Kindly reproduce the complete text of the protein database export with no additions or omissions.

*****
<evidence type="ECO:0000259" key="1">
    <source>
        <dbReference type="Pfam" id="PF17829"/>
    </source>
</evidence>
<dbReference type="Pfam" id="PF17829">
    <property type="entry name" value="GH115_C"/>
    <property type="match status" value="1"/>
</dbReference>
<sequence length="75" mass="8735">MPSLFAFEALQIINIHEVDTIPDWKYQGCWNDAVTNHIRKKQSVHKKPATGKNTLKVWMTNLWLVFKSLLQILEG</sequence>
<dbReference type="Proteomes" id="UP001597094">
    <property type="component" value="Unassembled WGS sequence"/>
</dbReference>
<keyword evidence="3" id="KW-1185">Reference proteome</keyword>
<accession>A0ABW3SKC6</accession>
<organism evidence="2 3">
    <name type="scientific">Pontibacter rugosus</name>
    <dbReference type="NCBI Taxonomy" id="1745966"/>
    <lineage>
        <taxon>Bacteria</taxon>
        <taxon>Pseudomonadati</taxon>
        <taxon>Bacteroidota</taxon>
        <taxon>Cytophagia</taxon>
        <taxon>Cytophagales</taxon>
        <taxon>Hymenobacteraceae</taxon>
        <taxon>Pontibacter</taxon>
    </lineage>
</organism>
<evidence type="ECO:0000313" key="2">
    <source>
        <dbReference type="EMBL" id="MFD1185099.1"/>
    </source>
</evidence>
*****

<evidence type="ECO:0000259" key="1">
    <source>
        <dbReference type="Pfam" id="PF17829"/>
    </source>
</evidence>
<dbReference type="Pfam" id="PF17829">
    <property type="entry name" value="GH115_C"/>
    <property type="match status" value="1"/>
</dbReference>
<sequence length="75" mass="8735">MPSLFAFEALQIINIHEVDTIPDWKYQGCWNDAVTNHIRKKQSVHKKPATGKNTLKVWMTNLWLVFKSLLQILEG</sequence>
<dbReference type="Proteomes" id="UP001597094">
    <property type="component" value="Unassembled WGS sequence"/>
</dbReference>
<keyword evidence="3" id="KW-1185">Reference proteome</keyword>
<accession>A0ABW3SKC6</accession>
<organism evidence="2 3">
    <name type="scientific">Pontibacter rugosus</name>
    <dbReference type="NCBI Taxonomy" id="1745966"/>
    <lineage>
        <taxon>Bacteria</taxon>
        <taxon>Pseudomonadati</taxon>
        <taxon>Bacteroidota</taxon>
        <taxon>Cytophagia</taxon>
        <taxon>Cytophagales</taxon>
        <taxon>Hymenobacteraceae</taxon>
        <taxon>Pontibacter</taxon>
    </lineage>
</organism>
<evidence type="ECO:0000313" key="2">
    <source>
        <dbReference type="EMBL" id="MFD1185099.1"/>
    </source>
</evidence>